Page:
Canon's compact quartet

Johannesburg, 23 Aug 2010
Read time 4min 10sec

Sometimes I wonder if engineers and marketers work in cahoots to come up with clever product names. Take Canon's new Digital Ixus, for example. It's this model's 10th birthday, and it's been kitted out with a 10-megapixel sensor and a 10x zoom lens. That's 10 times 10 times 10 - which gives us the model number, the Ixus 1000 HS.

Canon claims it's the slimmest super-zoom camera in the world and it's right - there's not another compact pocket camera with a mega-zoom lens, and it's made sweeter due to the lens retracting completely when the camera is turned off. No need to worry about shake when using that lens, though - it's got a built-in image stabiliser.

The 10-megapixel sensor is good for low-light photography, thanks to the HS system, and can also capture full high-definition video footage. Shooting is made easier with the large three-inch colour LCD on the back. If it's anything like the display used on the EOS cameras, it'll be mindblowing.

Next up is the Powershot S95. Like the Ixus, it's a 10-megapixel pocket camera, but the Powershots have always been a bit chunkier and offered more advanced manual controls for keen snappers. The S95 boasts an F/2.0 lens and Canon's HS system, both combining for fantastic performance in low-light.

The 3.8x optical zoom on the S95 is more modest, but allows low lens apertures, which in turn allows for more creative photography. Those close-up macro shots are also going to be easier to pull off thanks to a new hybrid image stabiliser - Canon claims this takes into account the angular and shift shake. Sounds complicated, but a hands-on test will tell whether it really works.

Touch control

Third in the announcement line-up is a brand new HD video camera, the snappily named Legria HF M32. While the still snappers have large 10-megapixel sensors, the Legria makes do with a dedicated 3.3-megapixel HD video sensor. Though it can do photos, the focus on video means it should produce super sharp and detailed video clips.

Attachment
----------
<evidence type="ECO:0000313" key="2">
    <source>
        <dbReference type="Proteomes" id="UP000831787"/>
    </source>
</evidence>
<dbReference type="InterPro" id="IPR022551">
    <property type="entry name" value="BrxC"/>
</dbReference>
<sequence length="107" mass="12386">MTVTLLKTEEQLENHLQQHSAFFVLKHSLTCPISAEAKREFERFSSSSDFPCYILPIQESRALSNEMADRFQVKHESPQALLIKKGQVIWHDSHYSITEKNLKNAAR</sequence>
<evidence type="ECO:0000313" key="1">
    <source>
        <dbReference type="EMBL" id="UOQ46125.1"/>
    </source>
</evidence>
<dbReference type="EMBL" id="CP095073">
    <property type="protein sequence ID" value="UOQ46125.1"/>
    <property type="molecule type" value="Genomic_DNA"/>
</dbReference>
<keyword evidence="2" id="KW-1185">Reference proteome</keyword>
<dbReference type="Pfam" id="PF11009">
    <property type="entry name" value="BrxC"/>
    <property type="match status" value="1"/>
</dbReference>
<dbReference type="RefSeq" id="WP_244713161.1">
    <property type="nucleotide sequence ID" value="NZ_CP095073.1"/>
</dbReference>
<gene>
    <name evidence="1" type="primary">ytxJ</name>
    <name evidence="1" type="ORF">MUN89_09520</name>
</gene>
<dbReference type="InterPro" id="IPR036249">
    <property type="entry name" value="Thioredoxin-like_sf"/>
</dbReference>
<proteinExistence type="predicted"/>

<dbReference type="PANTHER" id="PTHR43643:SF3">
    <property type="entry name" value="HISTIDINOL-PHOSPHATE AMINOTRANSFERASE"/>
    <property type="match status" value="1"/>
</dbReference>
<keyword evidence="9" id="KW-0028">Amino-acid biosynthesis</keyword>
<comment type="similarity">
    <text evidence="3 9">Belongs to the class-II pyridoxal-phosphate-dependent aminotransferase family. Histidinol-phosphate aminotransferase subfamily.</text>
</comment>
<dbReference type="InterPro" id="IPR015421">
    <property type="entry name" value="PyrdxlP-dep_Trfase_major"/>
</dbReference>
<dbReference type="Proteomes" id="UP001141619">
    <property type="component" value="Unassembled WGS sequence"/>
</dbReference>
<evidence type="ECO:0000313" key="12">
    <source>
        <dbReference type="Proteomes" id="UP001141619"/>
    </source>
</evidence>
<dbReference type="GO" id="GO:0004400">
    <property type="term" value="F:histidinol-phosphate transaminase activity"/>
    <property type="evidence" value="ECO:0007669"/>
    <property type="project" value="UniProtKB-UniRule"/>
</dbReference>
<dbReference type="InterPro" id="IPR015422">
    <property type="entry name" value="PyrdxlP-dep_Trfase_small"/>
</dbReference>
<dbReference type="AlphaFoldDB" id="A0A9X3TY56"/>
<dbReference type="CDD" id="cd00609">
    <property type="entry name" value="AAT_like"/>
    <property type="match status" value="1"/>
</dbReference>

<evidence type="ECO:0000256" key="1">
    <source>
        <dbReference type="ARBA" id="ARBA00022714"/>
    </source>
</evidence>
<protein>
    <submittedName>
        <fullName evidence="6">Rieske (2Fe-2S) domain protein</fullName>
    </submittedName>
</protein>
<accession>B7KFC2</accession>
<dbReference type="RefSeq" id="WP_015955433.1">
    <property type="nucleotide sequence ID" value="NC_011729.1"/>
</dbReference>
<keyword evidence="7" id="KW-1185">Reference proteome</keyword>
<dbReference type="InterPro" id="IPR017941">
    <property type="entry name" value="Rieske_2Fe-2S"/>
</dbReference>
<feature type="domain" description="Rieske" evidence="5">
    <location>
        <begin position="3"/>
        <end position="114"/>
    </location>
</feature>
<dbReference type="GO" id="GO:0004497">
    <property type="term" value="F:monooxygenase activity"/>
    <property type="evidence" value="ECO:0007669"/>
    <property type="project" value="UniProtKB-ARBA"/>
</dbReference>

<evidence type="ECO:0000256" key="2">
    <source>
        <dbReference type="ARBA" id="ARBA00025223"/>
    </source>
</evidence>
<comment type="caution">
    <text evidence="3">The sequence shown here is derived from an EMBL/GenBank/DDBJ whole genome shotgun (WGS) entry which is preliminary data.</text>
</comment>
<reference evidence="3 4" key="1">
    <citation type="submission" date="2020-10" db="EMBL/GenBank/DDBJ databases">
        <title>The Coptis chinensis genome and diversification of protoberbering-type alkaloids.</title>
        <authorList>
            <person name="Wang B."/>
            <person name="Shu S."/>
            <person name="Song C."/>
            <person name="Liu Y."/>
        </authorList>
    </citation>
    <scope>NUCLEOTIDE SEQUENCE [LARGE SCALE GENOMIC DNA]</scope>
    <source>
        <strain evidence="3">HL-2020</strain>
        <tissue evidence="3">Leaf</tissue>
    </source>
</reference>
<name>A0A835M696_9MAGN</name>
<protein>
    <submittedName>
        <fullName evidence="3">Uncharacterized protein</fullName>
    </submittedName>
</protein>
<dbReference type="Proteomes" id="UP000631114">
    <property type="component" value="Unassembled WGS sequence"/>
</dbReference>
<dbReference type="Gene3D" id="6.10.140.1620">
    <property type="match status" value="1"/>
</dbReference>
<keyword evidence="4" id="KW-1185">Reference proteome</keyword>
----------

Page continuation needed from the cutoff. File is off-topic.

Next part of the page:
Some really great innovations in the Legria include advanced face detection technology, capable of identifying up to 35 faces in a frame - great for those reenactments of Battle of Isengard from your homemade Lord of the Rings remake. Powering this is is Canon's latest video processor, the Digic DV III.

Taking control of the Legria is made easy with the use of a touchscreen LCD. While shooting, it's possible to touch a point on the screen and the camera will focus on that. This same technology can also be used to control exposure or the tracking of subjects.

Touch gestures are also used in the menu navigation - very Apple-like, and I'm sure users will appreciate this.

Optics are taken care of by the 18x zoom lens with image stabiliser and storage is a generous 64GB of internal flash memory, with support for SDXC cards.

Photo finish

And finally, if you're going to be taking a lot of photos with any of these or your existing cameras, you'll want to print out some photos. Why share them on Facebook when you can have a shoebox full of memories?

The Selphy CP800 compact photo printer produces what Canon calls “photo-lab quality” prints - a bold claim for such a small device. I've played with some of the proper Pixma photo printers and they certainly live up to the claims, so it will quite something if the baby Selphy manages the same.

Additionally, the dye-sublimation print process means photos will be good for up to 100 years. That's a lot longer than your flash drive lasts before being stolen out of a drawer, with all your photos stored on it.

It's a self-contained imaging solution - there's no need to connect it to a computer. A USB port and multiformat card reader are present, along with a colour. The printer offers basic photo editing, such as red-eye removal, and has an 'ID Photo layout' mode - a Noddy badge for guessing what this does.

Most importantly, full colour, post card-sized prints can be had in less than a minute. It's been a while since I've had some film developed, but a minute seems very reasonable for a home print. I'd probably spend more time sorting and editing photos than I would printing them.

Now, all that's left is for Canon to release details on local availability and, crucially, pricing. Watch this space for some in-depth reviews, too.

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